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Of course architects believe they should make firefighters' lives easier, but is the attitude of the insurance industry a case of the tail wagging the dog?

There may be a primeval excitement in looking at a fire but it is also very frightening. Look at films of past fires and you will be amazed at how fast they spread. Fires can reach 'flashover' - the point at which they are raging out of control - in less than the time it would normally take for the fire brigade to arrive.

At a recent seminar organised by insulation company Rockwool, speakers outlined some of the horrific ways in which things can go wrong. Allan MacPherson, chief engineering specialist of property insurer FM Global UK, discussed the dangers of concealed fire risks, of hazards such as sealed-up rooms in old buildings and hidden fi re routes. He described polystyrene as 'solidified petrol' and said that his company will not insure buildings that use it. And he said of racked storage: 'If you wanted to maximise the possibility of burning, you could do no better.' Ian Gough, divisional officer for fire safety in Northamptonshire, outlined the problems of buildings becoming ever larger. He is concerned that fire-engineering solutions may make a simple equation between the time it takes to evacuate a building and the supposed time to flashover, and assume that if the former is larger, then all is well. And he is worried about whether there is sufficient access for fire-fi ghting equipment specified around very large buildings.

Nobody wants to endanger life, so of course any architect will want to respond to these points. More use of sprinklers, careful specifi cation of insulation materials, increased understanding of the way that individuals behave in fi re, are all desirable and, to an increasing degree, prescribed by regulation. So that is fine then, isn't it?

Well, possibly not. Our article on page 9 outlines ways in which fi re engineering can allow architects to comply with regulations and still design exciting buildings. But increasingly they run the risk of being stopped by the insurance industry, which is coming to see fire engineering as a dirty word.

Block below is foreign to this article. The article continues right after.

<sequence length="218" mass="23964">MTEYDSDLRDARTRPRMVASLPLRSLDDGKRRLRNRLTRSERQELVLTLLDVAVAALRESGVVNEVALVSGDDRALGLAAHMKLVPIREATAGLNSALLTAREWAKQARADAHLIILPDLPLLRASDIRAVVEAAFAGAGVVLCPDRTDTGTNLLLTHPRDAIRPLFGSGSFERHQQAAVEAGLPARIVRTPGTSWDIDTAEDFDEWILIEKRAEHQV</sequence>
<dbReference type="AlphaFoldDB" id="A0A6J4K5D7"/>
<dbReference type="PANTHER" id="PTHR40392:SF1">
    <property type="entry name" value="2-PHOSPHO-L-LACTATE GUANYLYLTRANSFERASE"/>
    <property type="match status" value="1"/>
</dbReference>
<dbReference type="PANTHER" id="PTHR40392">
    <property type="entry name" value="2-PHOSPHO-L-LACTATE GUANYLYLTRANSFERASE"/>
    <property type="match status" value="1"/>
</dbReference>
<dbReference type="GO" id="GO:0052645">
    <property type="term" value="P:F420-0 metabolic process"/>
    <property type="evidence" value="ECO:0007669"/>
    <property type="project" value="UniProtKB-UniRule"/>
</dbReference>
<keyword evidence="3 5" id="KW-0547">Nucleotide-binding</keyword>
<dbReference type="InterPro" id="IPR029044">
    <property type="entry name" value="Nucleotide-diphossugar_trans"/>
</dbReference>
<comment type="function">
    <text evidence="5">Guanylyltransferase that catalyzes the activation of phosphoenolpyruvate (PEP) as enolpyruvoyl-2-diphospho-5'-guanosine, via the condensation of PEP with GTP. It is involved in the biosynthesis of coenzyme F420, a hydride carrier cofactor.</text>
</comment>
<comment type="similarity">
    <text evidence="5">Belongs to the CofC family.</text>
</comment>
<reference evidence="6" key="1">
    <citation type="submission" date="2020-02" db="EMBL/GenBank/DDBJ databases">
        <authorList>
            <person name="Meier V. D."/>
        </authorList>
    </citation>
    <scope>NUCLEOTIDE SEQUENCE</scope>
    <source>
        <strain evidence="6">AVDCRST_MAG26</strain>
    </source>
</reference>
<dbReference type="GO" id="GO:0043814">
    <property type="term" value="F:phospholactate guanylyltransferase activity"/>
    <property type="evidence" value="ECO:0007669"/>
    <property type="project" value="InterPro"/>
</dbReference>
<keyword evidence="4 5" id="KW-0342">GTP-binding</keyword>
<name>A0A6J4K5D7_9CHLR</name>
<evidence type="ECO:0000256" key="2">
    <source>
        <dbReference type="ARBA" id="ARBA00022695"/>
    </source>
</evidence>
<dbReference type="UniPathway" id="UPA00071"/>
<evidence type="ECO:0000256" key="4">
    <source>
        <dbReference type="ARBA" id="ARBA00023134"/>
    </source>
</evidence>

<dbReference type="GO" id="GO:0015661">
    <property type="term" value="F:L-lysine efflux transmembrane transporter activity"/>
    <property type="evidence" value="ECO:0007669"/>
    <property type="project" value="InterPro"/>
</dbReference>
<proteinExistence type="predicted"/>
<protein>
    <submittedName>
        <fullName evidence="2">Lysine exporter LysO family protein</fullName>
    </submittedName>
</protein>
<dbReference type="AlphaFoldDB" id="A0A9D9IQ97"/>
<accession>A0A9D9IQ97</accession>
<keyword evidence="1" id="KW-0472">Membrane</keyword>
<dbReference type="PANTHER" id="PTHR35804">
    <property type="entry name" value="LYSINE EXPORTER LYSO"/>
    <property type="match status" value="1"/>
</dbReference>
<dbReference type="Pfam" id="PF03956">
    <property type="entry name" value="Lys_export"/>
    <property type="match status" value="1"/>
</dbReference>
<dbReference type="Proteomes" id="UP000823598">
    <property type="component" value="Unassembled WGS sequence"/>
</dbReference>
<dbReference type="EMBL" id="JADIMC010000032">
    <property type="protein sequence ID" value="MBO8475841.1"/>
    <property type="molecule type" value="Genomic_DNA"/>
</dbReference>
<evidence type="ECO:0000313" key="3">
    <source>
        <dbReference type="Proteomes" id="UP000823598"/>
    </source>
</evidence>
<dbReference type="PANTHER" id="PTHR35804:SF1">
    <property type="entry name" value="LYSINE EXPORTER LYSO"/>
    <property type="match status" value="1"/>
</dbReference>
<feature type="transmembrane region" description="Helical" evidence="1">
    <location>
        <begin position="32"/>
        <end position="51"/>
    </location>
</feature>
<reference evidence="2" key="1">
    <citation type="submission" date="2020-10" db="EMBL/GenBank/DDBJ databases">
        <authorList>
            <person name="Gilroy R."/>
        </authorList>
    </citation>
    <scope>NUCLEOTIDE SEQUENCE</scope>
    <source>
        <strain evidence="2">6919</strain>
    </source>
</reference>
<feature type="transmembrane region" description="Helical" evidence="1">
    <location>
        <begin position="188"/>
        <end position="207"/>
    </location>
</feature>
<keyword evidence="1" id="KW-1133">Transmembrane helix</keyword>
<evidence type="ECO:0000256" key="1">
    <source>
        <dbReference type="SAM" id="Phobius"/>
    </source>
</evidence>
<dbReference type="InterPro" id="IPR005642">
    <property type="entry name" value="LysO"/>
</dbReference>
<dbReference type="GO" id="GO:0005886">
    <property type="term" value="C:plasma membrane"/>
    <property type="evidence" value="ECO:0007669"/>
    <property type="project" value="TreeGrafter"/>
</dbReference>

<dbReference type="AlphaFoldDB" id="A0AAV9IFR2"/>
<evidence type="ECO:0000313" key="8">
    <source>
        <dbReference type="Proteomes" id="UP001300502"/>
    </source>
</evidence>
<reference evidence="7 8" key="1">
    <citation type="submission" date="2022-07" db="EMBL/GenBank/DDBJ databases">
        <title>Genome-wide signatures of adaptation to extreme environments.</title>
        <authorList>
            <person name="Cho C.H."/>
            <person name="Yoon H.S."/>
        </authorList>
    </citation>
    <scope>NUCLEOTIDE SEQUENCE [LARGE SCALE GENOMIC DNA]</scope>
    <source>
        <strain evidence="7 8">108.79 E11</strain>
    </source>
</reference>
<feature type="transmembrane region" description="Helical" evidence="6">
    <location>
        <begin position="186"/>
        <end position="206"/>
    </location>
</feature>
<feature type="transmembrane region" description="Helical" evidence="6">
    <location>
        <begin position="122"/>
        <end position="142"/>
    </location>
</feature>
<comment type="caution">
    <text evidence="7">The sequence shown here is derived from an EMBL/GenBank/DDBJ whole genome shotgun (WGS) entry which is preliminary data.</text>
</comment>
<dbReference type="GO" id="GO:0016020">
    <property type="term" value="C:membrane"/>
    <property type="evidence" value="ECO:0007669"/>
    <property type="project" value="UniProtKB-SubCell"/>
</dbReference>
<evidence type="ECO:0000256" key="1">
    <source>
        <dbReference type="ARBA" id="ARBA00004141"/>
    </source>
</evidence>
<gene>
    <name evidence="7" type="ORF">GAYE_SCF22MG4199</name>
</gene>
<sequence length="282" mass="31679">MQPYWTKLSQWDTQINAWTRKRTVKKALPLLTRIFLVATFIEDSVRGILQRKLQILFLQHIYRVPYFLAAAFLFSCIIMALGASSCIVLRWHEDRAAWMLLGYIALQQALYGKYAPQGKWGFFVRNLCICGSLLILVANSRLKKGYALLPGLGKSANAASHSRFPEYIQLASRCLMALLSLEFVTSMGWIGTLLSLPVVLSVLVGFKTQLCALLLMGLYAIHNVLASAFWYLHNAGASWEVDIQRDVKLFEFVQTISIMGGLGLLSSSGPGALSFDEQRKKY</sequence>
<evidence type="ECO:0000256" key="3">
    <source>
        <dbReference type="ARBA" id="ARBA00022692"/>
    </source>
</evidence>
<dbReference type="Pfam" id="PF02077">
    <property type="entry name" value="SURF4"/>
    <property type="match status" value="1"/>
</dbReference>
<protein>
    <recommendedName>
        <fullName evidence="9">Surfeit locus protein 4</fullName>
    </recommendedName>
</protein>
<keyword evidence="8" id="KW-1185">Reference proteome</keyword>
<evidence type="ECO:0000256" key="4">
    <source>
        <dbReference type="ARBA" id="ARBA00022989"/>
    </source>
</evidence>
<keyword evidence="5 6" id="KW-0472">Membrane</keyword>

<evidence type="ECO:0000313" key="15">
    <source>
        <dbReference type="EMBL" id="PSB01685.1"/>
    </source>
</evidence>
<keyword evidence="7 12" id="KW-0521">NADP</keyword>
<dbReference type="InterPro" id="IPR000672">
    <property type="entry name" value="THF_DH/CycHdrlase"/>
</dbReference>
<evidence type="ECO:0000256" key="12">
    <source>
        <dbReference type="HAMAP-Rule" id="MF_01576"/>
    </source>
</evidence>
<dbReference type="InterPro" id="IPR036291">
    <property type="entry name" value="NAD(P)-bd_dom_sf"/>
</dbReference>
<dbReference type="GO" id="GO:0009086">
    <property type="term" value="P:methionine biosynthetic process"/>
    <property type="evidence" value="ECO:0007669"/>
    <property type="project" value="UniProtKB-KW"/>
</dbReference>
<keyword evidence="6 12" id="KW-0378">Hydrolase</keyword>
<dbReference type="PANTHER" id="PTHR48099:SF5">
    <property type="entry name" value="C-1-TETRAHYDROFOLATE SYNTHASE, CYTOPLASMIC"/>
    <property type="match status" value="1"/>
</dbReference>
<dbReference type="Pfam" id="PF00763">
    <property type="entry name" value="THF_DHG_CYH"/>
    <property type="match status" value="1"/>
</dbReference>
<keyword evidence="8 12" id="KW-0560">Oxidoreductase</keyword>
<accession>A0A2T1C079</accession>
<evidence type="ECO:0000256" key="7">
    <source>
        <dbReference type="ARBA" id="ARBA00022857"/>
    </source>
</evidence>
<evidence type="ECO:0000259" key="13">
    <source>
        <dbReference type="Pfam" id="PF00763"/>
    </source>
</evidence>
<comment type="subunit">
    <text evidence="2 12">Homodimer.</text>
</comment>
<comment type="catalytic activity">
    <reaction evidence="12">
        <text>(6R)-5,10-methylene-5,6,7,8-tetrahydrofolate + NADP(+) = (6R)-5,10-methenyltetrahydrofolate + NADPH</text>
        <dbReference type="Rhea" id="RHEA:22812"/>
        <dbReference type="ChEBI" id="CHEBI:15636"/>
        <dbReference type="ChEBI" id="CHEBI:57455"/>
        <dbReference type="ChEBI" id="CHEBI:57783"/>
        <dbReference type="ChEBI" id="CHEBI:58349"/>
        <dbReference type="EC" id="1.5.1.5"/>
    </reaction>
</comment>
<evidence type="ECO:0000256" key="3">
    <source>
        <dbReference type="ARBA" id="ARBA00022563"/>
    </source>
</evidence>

Insurers are as concerned about preserving the building fabric as they are about saving lives. For example, as one insurer explained, over-engineering steel columns rather than wrapping them in fire protection may ensure that the building does not collapse during the fire but there is little of the structure that will be reusable afterwards, greatly increasing the rebuild cost.

Similarly, fi nding ways of increasing compartment size, or introducing atria is generally unpopular with the insurers. And these insurers are coming to wield growing amounts of power. As demand for their services grows, and they are increasingly worried about the rising level of payouts, so they become more picky. Already there are insurers refusing to tackle certain areas ('no, I don't insure schools, I'm not a charity') and dictating the materials they will accept in other building types. Their power is likely to augment, and they may increasingly dictate the forms that buildings can take.

At which point, the role of the fire engineer may shrink drastically, and architects may discover that there is no point in finding imaginative ways to interpret legislation because they will end up with buildings that cannot be insured. It would be a sad day if the public's pleasure in space and light and volume, the very stuff of architecture, were to be denied by the industry that is supposed to be guaranteeing their safety and financial stability.

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